But that’s not all. The BLM’s rule will also bring millions of dollars into the public coffers as drilling companies must pay royalties when they waste natural gas on public lands. Without the rules, oil and gas companies have been venting or flaring over 15,000 metric tons of methane from publicly-owned oil and gas leases into the air each year—essentially tossing taxpayer money into the air.

Even the oil and gas companies benefit from these protections, because lost methane—the primary component of natural gas—is also lost product, and lost product is lost revenue. That’s why many industry groups, like the American Petroleum Institute, are encouraging their members to voluntarily reduce their methane emissions, regardless of what happens with Trump’s machinations.

Joletta Bird Bear is a member of the Fort Berthold Protectors of Water and Earth Rights.
Joletta Bird Bear is a member of the Fort Berthold Protectors of Water and Earth Rights.
Western Organization of Resource Councils

“The whole point of these rules is to capture natural gas, and these companies are in the business of selling natural gas, so it makes total sense,” says Earthjustice attorney Joel Minor. “Plus, the rule has significant benefits for public health and the climate—it is win, win, win.”

For now, the Trump administration seems bent on ignoring the many benefits of the rule, with Interior Secretary Zinke already proposing his third attack on the BLM methane rule, this time looking to do away with it altogether.

Earthjustice, together with a coalition of conservation and tribal citizen groups, is prepared to fight the administration’s efforts. And the law is on our side. After all, the court ruling in February is just the latest to make clear that the Trump administration cannot simply yank away commonsense rules—which were the product of years of careful deliberation—with no justification whatsoever.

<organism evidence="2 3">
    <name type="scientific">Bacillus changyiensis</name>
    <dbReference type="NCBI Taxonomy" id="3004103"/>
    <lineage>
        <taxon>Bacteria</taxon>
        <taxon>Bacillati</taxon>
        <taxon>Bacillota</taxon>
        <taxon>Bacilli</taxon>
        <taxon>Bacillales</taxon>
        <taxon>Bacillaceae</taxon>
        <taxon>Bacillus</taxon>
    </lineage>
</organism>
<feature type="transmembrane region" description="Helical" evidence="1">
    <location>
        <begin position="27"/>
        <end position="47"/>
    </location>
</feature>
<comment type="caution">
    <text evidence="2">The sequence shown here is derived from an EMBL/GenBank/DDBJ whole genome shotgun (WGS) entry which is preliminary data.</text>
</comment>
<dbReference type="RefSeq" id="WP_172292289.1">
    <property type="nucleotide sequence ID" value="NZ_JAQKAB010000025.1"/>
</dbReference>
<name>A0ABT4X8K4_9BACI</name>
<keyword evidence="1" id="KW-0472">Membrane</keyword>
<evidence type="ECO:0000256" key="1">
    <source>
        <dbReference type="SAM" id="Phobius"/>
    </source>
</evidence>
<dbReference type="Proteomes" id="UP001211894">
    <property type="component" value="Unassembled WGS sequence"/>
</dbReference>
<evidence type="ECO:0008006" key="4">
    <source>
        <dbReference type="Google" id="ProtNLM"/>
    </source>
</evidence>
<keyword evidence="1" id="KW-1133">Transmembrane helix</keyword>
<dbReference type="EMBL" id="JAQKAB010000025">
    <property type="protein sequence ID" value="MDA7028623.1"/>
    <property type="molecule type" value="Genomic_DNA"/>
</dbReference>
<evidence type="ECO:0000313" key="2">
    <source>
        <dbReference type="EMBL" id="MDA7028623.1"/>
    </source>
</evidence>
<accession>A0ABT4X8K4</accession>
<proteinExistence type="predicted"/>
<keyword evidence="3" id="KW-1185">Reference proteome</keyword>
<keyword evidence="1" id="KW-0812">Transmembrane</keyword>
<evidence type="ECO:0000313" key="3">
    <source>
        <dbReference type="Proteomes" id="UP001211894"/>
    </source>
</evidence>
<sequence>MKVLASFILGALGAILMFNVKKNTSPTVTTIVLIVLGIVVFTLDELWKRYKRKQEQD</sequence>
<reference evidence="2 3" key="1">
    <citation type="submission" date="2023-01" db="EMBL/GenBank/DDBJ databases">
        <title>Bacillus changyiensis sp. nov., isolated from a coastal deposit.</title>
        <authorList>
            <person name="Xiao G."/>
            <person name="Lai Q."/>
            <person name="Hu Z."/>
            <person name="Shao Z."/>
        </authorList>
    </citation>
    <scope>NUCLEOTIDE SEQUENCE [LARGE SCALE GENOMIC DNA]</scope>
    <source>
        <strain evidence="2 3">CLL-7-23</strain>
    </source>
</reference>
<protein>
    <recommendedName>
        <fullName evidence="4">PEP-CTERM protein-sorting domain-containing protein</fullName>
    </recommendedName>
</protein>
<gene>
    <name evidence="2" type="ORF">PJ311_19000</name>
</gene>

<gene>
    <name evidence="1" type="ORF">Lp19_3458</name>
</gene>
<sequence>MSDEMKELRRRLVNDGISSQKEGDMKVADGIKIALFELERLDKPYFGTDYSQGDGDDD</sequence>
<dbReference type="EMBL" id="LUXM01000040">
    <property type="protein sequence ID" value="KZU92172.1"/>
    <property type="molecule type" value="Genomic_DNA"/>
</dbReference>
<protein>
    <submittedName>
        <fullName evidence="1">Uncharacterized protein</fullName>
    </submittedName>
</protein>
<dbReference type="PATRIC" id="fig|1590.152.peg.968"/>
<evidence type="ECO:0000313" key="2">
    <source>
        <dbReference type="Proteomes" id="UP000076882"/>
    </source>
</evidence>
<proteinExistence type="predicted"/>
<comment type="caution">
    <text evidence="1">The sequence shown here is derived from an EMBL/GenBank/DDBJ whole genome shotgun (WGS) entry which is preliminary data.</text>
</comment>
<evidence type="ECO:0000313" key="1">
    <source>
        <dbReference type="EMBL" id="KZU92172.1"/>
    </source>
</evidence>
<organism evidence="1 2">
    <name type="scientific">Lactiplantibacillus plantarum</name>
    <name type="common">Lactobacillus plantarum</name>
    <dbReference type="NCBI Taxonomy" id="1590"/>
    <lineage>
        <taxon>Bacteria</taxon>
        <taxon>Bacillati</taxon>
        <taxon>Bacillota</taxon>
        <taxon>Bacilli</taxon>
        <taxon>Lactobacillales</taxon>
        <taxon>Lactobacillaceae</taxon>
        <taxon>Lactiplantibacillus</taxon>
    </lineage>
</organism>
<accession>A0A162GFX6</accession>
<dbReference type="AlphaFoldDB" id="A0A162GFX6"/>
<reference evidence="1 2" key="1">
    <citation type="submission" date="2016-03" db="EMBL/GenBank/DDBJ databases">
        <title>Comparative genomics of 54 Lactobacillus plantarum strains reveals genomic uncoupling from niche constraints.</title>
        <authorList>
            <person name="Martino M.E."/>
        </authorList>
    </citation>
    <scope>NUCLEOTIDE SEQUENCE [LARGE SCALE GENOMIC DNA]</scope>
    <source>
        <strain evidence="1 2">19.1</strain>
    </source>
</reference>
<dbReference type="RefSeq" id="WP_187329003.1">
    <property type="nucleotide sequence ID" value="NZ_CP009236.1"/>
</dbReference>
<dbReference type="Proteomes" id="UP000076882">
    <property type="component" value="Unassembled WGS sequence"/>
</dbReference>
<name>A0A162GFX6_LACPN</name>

“[BLM] must provide at least some basis—indeed, a ‘detailed justification’—to explain why it is changing course after its three years of study and deliberation resulting in the Waste Prevention Rule,” wrote Judge William H. Orrick in his ruling. “Instead, it appears that BLM is simply ‘casually ignoring’ all of its previous findings and arbitrarily changing course.”

The February decision is also significant in recognizing that the administration’s one-year suspension of the BLM methane rule would have caused irreparable harm to our air, the climate and those like Joletta who live and work on or near public and tribal lands with oil and gas development.

Perhaps most importantly, the court decided this suspension was illegal in part because regulators did not provide a meaningful opportunity for you—the public—to comment on suspending the rule, underscoring the importance of your voice in this process.

Over the last three years, you and nearly 40,000 other Earthjustice activists submitted public comments that informed the current rule. As we gear up to fight Zinke’s latest attack on methane, we’ll need you to raise your voice once again in supporting these rules. Stay tuned.